The US Attorney's office reports Hazrat Khan was sentenced to 30 months in federal custody today for a scheme in which he tried to avoid federal taxes by having the fellow Pakistani natives he recruited to run 11 Boston-area fried chicken places falsify revenue and employee records - and for lying about his past to stay in the country.
Khan, 58, of Middletown, NY, was also ordered to pay more than $2.3 million in back taxes and penalties to the IRS, and a smaller amount to two insurance companies.
The US Attorney's office says Khan, who pleaded guilty in April, faces deportation hearings after his release from his sentence, which also covers lying on immigration documents - he claimed he had never been convicted of anything, when he had actually been convicted of smuggling aliens into the US.
According to the US Attorney's office and testimony at Boston Licensing Board hearings, Khan set up a total of 11 New York, Kennedy and Crown Fried Chicken places, mainly in Boston, and recruited Pakistani nationals to serve as the "owners," even as he maintained a hidden financial stake in them. Then, according to the US Attorney's office:
To avoid paying taxes, Khan and several co-conspirators falsely reported to the IRS the number of employees at their stores, some of whom were undocumented workers, and the wages they paid them. They also failed to file W-2s showing wages paid to employees and falsely described on tax returns their sales, total income, compensation of officers, salaries and wages, and taxable income. Khan and his co-conspirators also failed to withhold payroll taxes and pay them over to the IRS, resulting in approximately $2.3 million in unpaid federal payroll and income taxes over a five-year period.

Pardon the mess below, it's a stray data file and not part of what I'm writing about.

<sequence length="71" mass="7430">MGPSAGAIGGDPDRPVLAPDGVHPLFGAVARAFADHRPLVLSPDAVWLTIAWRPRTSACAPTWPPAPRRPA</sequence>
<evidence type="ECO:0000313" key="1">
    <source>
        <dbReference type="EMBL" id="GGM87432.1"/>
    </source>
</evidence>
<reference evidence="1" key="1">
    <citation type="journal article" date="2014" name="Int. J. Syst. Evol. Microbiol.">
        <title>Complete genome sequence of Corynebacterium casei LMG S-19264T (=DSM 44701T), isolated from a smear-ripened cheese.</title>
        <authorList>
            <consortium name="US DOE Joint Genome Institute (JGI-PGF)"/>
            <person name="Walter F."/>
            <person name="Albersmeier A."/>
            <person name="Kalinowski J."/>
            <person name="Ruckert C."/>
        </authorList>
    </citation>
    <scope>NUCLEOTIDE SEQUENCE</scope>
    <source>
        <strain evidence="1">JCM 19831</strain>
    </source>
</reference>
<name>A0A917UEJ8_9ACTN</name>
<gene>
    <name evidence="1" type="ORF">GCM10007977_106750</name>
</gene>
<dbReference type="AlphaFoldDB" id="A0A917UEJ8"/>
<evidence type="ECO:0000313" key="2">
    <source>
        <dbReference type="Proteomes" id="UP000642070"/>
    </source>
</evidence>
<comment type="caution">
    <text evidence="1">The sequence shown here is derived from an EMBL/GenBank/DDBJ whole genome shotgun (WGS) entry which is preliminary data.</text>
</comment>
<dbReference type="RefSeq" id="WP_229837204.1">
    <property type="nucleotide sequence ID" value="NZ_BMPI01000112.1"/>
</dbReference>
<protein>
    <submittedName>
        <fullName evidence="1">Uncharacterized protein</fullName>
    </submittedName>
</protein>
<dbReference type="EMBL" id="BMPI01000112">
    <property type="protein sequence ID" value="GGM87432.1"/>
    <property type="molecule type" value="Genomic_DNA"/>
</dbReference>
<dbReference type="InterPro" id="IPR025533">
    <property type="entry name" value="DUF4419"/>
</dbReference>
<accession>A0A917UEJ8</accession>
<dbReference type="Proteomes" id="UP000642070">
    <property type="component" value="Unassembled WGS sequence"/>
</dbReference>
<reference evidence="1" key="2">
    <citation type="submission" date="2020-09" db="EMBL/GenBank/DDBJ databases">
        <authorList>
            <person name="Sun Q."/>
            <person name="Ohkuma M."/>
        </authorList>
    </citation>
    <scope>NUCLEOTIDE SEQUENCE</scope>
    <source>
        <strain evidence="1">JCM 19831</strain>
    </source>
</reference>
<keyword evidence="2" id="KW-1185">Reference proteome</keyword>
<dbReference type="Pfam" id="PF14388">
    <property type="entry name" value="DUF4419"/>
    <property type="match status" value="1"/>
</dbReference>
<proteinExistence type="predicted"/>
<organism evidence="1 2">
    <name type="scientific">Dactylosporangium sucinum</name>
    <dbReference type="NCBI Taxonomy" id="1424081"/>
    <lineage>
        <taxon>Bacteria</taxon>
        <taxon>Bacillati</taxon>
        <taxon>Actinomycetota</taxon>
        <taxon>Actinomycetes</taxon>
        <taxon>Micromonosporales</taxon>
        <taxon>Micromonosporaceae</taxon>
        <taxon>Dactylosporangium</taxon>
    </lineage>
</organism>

In August, the licensing board shut the New York Fried Chicken outlet on River Street in Hyde Park because of questions over its true ownership and the fact that the listed owner, Riaz Ali Shah, had himself pleaded guilty to participation in Khan's scheme.
Shah awaits sentencing. At his licensing hearing, his attorney, William Cintolo, who also represents several other listed owners of chicken places, said Shah had been duped into the scheme by Khan:
"He doesn't understand English well or the nature of how business is conducted in the United States," he said, adding Khan's method of business was to buy chicken places, put others up as front men, and then keep most of the profits."
The licensing board has postponed hearings on several other Khan-related chicken places. Among the places tied to Khan in Boston: New York Fried Chicken and Crown Fried Chicken on Blue Hill Avenue in Mattapan, Chili Hot Dog and Grill in Roxbury, New York Fried Chicken on Blue Hill Avenue in Dorchester and Columbus Avenue in Egleston Square and New York Chicken and Pizza on Columbia Road in Dorchester.
Two other men charged with Khan remain on the lam, possibly having fled back to Pakistan. Yet another man, a Watertown resident who owned a Kennedy Fried Chicken and a Crown Fried Chicken, was charged for his alleged participation in the scheme.